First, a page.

Venus Theatre is among the longest running women's theaters in the world.
FUR by Migdalia Cruz
March 17 - April 10 Fur is the story of Citrona, a hirsute young woman who is purchased by Michael at a sideshow to be his bride. Michael has a fetish for animals and runs a pet shop in post-apocalyptic Los Angeles which has become a giant sand pit. He hires Nena, an animal trapper to catch and bring food to the caged Citrona. But Citrona falls in love with Nena who’s in love with Michael. A tragi-comic triangular retelling of the Beauty & the Beast where the beast wins.
GARBAGE KIDS BY JAYME KILBURN
April 18 - May 18 Belly and Scuzzy are friends; friends who have been abandoned by their parents, live in and out of foster care, and have a hard time feeling normal. Act one is a memory play experienced through the lens of its main characters. The play begins in a waiting room. Belly and Scuzzy sit anxiously waiting for their arms or legs to be cut off, they’re not sure which. Belly returns from the doctor’s office with a gaping hole in his arm, Scuzzy with a piece of candy. As Belly and Scuzzy grow into adulthood, Scuzzy befriends a lonely woman who pesters her to take the place of her daughter. While Belly struggles with perfecting his street singing, ultimately giving up his aspirations for a job at KFC. Act two focuses on adulthood, in real-time. Belly and Scuzzy’s relationship is put under duress, the two ultimately finding that they are a harsh reminders of the other’s inadequacy and loneliness.
rock the line BY kathleen warnock
August 8 - September 14 On a raw winter day in the parking lot of a Rust Belt rock club, the faithful gather to celebrate their heroine, Patti Roxx, leader of The Wanderers. From near and far they travel, and they wait all day to be the first on line, stand closest to the stage, to commune with a rock goddess whose words and music shape, and sometimes save, their lives. As the day wears on, secrets are told, alliances made and tested, and ultimately, one has to decide whether to walk away alone.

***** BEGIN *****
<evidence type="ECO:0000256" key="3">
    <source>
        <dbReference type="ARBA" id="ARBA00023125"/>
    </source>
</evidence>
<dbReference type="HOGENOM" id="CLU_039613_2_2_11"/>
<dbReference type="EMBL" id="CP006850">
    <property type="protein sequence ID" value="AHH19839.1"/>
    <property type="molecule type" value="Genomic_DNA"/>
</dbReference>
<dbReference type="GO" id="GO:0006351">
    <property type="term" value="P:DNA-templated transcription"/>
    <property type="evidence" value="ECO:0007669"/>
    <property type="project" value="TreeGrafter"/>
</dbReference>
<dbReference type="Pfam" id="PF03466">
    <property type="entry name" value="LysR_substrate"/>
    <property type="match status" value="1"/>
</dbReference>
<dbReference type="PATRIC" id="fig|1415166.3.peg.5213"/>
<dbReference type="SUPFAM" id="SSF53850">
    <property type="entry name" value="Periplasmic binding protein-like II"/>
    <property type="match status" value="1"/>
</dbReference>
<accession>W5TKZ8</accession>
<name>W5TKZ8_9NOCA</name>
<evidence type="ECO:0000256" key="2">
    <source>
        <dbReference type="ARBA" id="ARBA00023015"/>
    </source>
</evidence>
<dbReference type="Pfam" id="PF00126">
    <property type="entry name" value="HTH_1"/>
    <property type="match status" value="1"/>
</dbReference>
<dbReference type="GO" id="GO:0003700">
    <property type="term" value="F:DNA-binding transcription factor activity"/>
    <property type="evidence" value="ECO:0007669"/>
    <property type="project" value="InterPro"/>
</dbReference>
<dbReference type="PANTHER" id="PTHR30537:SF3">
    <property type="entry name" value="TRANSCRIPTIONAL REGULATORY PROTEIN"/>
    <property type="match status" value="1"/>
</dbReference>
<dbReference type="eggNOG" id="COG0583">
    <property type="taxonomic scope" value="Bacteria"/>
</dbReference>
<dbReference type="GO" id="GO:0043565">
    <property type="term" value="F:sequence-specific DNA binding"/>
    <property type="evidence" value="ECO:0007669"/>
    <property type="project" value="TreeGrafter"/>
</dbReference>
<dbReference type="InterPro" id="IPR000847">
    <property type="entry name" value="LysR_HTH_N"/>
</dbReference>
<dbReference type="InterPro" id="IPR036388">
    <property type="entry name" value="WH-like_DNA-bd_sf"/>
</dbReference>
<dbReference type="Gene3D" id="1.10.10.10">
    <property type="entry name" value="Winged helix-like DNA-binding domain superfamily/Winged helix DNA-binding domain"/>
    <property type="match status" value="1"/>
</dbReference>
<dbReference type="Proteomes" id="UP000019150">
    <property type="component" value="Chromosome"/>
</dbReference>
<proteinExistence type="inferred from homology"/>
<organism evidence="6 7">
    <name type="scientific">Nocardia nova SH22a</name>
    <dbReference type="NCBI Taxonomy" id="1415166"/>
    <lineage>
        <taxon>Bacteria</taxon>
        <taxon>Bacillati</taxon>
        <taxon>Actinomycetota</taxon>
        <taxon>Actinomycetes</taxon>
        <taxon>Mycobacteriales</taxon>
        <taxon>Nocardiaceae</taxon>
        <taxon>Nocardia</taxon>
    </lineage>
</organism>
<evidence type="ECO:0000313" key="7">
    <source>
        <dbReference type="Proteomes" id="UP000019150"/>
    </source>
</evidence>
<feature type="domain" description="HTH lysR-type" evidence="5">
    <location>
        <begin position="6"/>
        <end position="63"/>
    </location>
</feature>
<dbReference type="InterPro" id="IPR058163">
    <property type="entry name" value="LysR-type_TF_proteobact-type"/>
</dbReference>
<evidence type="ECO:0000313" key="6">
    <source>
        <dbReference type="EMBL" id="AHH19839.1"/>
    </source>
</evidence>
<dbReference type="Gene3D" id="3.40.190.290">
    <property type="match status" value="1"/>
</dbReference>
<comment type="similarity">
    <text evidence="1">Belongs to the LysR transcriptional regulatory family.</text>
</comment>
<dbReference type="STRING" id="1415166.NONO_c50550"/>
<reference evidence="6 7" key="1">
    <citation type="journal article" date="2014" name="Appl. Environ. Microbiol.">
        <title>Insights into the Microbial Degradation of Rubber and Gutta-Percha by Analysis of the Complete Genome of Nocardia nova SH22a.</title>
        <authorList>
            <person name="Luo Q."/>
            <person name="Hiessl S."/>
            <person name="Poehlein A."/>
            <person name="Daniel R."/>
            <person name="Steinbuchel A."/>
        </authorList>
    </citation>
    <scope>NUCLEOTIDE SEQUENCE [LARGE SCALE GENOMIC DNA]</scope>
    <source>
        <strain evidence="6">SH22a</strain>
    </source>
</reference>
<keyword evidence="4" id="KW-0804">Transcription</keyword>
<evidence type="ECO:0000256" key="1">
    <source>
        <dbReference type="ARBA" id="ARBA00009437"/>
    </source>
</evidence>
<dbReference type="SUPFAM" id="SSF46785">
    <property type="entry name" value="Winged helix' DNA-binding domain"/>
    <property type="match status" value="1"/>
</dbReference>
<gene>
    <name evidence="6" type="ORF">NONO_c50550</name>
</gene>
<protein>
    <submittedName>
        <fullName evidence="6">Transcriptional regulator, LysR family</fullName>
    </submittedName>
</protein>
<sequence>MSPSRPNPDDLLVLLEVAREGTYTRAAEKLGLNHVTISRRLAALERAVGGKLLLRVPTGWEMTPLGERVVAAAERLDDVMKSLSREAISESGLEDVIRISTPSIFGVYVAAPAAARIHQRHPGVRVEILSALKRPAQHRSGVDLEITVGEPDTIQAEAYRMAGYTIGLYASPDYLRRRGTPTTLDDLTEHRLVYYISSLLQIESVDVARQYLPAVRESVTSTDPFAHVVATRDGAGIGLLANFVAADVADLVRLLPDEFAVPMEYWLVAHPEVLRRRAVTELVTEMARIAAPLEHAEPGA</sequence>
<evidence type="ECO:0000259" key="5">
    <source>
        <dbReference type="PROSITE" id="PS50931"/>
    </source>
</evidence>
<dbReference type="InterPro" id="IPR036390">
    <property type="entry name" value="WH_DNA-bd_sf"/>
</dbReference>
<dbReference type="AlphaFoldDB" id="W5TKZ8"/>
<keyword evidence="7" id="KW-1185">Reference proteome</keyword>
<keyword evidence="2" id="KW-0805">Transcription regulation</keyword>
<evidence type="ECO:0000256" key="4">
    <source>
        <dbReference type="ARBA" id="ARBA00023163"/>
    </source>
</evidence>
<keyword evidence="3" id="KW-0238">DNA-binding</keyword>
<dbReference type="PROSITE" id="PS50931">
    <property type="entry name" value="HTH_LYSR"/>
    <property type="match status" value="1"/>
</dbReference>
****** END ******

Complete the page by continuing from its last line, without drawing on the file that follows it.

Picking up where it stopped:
soft revolution: Shafana and aunt sarrinah BY alan valentine
October 17 - November 16 What do you do when you profoundly disagree with someone you love?
At the heart of Soft Revolution: Shafana and Aunt Sarrinah is the story of a young Australian-born Muslim woman and an intergenerational clash with her own Aunt. Based on interviews with Afghani/ Australian Muslim women and produced with the support of a large number of Muslim women from a diversity of Muslim cultures in Australia, this play will compel audiences with its portrait of women who are articulate, highly educated and deeply spiritual. University student Shafana turns to the religion of her heritage for answers after a terrorist attack, resulting in a deep experience of faith and a controversial decision to wear the hijab. But for her Aunt Sarrinah, also a devout Muslim but old enough to regret the changes in her Afghan homeland, the hijab represents both a world from which she has escaped and her fears about the new world she has embraced. Above all, this play is a startling meditation on the clash between individual freedom and cultural context, experienced through two tender and fiercely drawn female characters.